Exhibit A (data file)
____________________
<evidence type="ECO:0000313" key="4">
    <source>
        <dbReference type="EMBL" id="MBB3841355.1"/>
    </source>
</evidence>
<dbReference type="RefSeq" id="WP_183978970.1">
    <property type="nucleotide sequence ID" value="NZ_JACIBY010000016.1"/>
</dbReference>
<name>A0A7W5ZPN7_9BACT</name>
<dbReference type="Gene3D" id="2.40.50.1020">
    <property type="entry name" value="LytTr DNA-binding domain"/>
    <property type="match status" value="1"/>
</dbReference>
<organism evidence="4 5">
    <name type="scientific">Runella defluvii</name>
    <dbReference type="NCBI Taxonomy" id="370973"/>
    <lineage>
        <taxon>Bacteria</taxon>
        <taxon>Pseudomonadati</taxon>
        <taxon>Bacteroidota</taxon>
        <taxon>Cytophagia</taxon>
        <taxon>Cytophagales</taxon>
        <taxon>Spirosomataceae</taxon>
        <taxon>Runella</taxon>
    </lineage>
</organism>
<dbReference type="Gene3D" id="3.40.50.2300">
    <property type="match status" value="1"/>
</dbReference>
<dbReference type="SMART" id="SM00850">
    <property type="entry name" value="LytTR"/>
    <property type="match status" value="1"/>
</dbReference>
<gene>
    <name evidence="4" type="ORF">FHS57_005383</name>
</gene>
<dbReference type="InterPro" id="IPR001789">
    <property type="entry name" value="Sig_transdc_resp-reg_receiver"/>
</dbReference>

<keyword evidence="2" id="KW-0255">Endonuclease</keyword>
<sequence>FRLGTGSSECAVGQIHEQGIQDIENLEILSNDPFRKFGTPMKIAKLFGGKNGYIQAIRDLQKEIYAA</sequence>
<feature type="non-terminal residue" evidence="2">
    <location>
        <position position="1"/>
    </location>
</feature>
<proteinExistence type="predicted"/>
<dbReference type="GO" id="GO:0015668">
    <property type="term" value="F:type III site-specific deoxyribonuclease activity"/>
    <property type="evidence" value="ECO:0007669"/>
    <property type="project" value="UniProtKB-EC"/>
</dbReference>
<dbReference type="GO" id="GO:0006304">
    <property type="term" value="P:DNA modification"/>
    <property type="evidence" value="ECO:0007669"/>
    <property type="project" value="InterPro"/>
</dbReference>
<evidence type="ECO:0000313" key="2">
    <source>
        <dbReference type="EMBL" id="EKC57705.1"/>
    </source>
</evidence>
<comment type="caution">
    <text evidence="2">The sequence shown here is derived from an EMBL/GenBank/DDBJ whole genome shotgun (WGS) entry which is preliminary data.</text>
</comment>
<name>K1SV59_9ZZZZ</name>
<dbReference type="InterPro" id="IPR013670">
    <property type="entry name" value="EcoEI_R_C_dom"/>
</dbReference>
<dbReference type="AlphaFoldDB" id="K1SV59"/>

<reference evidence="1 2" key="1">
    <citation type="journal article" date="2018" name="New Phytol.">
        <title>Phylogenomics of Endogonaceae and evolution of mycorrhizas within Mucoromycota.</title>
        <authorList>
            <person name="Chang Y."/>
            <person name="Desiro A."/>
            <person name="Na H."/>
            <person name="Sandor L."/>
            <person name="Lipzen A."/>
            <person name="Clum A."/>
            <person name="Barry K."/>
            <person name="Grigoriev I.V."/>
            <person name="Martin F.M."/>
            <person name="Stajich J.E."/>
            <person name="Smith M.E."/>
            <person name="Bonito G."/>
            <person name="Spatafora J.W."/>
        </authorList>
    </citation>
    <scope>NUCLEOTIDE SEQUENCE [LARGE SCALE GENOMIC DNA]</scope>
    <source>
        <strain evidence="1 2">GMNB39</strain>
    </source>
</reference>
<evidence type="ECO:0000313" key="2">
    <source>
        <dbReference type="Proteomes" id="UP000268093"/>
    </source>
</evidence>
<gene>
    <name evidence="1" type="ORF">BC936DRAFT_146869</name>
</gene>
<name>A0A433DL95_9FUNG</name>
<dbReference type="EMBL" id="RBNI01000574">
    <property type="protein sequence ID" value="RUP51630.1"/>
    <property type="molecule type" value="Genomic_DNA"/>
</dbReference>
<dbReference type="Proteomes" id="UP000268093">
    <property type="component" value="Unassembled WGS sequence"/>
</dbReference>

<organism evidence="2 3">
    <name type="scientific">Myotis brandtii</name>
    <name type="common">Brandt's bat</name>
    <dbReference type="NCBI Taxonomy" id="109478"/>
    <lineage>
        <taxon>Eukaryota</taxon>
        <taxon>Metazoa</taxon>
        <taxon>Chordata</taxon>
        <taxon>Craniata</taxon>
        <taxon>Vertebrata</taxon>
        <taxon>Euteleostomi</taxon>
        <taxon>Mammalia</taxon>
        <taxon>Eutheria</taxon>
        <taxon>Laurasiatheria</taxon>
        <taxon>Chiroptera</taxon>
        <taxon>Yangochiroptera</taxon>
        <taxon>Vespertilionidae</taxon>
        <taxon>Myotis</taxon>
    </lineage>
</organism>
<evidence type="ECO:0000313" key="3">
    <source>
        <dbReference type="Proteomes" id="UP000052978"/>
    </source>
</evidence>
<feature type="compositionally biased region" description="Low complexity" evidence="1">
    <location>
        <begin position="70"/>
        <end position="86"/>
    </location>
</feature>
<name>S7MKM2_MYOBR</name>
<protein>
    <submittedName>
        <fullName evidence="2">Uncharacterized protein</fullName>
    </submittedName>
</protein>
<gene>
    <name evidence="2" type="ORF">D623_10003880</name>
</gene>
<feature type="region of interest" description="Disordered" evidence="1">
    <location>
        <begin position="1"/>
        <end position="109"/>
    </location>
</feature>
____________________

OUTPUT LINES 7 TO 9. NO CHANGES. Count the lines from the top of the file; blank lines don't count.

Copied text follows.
    <property type="nucleotide sequence ID" value="NZ_JACIBY010000016.1"/>
</dbReference>
<name>A0A7W5ZPN7_9BACT</name>